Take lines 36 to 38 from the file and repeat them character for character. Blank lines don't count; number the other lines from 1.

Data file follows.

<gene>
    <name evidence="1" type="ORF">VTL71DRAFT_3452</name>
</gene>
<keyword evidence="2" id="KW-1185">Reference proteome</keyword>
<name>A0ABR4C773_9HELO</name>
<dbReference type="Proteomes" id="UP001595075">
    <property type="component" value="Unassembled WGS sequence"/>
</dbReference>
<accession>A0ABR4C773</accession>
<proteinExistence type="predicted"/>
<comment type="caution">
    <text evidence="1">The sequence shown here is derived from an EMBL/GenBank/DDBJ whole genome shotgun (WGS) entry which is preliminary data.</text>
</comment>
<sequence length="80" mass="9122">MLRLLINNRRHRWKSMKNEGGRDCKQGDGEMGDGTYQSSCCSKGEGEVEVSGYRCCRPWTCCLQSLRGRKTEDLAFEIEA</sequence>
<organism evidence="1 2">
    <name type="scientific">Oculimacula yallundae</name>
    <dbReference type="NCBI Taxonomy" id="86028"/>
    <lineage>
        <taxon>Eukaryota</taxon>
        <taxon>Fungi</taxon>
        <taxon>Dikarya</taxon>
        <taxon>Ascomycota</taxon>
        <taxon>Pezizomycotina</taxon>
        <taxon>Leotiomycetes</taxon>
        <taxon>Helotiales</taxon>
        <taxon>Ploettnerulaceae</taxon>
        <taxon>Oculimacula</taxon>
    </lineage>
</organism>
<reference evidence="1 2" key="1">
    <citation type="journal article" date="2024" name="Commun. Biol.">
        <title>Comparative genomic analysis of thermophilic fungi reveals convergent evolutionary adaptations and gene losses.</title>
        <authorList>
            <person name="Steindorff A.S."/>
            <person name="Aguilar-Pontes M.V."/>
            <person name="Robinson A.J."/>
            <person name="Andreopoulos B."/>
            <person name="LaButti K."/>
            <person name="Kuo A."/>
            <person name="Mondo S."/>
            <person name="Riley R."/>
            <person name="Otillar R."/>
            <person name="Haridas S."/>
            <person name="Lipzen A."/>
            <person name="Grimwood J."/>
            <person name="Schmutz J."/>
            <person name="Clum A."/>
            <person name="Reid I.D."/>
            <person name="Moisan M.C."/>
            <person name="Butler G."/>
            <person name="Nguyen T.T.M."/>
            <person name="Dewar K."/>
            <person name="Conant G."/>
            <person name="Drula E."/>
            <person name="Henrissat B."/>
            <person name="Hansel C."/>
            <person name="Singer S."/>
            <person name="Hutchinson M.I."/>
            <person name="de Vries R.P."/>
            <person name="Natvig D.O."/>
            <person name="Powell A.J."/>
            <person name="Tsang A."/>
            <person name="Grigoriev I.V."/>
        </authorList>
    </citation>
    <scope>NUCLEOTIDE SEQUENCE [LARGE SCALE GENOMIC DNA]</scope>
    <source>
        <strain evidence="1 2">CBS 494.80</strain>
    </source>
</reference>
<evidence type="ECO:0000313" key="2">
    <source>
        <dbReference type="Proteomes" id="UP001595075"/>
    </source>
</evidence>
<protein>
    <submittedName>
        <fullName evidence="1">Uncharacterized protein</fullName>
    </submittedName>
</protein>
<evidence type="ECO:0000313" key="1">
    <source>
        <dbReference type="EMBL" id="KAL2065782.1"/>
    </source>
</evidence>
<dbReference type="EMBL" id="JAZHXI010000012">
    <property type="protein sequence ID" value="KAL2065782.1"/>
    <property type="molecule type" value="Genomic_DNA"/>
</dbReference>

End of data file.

            <person name="Robinson A.J."/>
            <person name="Andreopoulos B."/>
            <person name="LaButti K."/>